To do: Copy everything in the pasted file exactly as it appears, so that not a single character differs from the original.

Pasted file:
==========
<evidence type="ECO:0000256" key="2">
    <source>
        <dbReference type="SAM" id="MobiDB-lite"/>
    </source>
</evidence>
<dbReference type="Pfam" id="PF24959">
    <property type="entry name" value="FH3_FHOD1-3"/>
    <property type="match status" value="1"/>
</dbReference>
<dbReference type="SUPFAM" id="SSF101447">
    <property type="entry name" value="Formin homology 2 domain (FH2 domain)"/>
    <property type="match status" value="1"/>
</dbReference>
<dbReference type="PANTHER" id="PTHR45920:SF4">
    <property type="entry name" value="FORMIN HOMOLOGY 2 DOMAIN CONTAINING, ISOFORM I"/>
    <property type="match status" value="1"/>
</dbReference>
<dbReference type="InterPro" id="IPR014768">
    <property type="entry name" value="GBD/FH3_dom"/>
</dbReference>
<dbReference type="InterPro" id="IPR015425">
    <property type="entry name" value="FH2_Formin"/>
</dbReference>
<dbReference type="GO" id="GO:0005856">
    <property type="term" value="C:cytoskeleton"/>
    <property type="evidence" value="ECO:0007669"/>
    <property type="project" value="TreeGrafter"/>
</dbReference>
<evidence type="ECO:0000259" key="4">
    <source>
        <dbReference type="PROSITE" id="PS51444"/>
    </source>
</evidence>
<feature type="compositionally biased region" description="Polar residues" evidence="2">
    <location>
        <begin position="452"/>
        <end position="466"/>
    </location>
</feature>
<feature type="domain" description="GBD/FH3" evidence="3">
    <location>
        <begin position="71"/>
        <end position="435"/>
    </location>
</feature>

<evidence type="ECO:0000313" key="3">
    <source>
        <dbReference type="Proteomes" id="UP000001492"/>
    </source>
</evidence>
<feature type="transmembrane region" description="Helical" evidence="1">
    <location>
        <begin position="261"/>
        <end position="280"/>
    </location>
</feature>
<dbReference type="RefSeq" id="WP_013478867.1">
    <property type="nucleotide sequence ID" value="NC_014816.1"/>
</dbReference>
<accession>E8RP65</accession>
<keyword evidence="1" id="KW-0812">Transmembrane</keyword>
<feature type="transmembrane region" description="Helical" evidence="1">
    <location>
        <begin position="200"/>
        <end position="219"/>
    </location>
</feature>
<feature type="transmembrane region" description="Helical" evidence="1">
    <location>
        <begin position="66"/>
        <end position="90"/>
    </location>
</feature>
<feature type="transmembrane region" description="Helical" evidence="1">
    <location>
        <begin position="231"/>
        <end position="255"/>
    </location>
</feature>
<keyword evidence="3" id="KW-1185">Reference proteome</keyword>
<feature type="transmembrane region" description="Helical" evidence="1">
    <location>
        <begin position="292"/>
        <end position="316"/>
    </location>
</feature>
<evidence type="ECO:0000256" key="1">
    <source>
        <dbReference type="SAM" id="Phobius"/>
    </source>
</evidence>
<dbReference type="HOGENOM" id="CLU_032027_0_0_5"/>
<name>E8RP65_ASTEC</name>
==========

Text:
<evidence type="ECO:0000256" key="2">
    <source>
        <dbReference type="SAM" id="MobiDB-lite"/>
    </source>
</evidence>
<dbReference type="Pfam" id="PF24959">
    <property type="entry name" value="FH3_FHOD1-3"/>
    <property type="match status" value="1"/>
</dbReference>
<dbReference type="SUPFAM" id="SSF101447">
    <property type="entry name" value="Formin homology 2 domain (FH2 domain)"/>
    <property type="match status" value="1"/>
</dbReference>
<dbReference type="PANTHER" id="PTHR45920:SF4">
    <property type="entry name" value="FORMIN HOMOLOGY 2 DOMAIN CONTAINING, ISOFORM I"/>
    <property type="match status" value="1"/>
</dbReference>
<dbReference type="InterPro" id="IPR014768">
    <property type="entry name" value="GBD/FH3_dom"/>
</dbReference>
<dbReference type="InterPro" id="IPR015425">
    <property type="entry name" value="FH2_Formin"/>
</dbReference>
<dbReference type="GO" id="GO:0005856">
    <property type="term" value="C:cytoskeleton"/>
    <property type="evidence" value="ECO:0007669"/>
    <property type="project" value="TreeGrafter"/>
</dbReference>
<evidence type="ECO:0000259" key="4">
    <source>
        <dbReference type="PROSITE" id="PS51444"/>
    </source>
</evidence>
<feature type="compositionally biased region" description="Polar residues" evidence="2">
    <location>
        <begin position="452"/>
        <end position="466"/>
    </location>
</feature>
<feature type="domain" description="GBD/FH3" evidence="3">
    <location>
        <begin position="71"/>
        <end position="435"/>
    </location>
</feature>

<evidence type="ECO:0000313" key="3">
    <source>
        <dbReference type="Proteomes" id="UP000001492"/>
    </source>
</evidence>
<feature type="transmembrane region" description="Helical" evidence="1">
    <location>
        <begin position="261"/>
        <end position="280"/>
    </location>
</feature>
<dbReference type="RefSeq" id="WP_013478867.1">
    <property type="nucleotide sequence ID" value="NC_014816.1"/>
</dbReference>
<accession>E8RP65</accession>
<keyword evidence="1" id="KW-0812">Transmembrane</keyword>
<feature type="transmembrane region" description="Helical" evidence="1">
    <location>
        <begin position="200"/>
        <end position="219"/>
    </location>
</feature>
<feature type="transmembrane region" description="Helical" evidence="1">
    <location>
        <begin position="66"/>
        <end position="90"/>
    </location>
</feature>
<feature type="transmembrane region" description="Helical" evidence="1">
    <location>
        <begin position="231"/>
        <end position="255"/>
    </location>
</feature>
<keyword evidence="3" id="KW-1185">Reference proteome</keyword>
<feature type="transmembrane region" description="Helical" evidence="1">
    <location>
        <begin position="292"/>
        <end position="316"/>
    </location>
</feature>
<evidence type="ECO:0000256" key="1">
    <source>
        <dbReference type="SAM" id="Phobius"/>
    </source>
</evidence>
<dbReference type="HOGENOM" id="CLU_032027_0_0_5"/>
<name>E8RP65_ASTEC</name>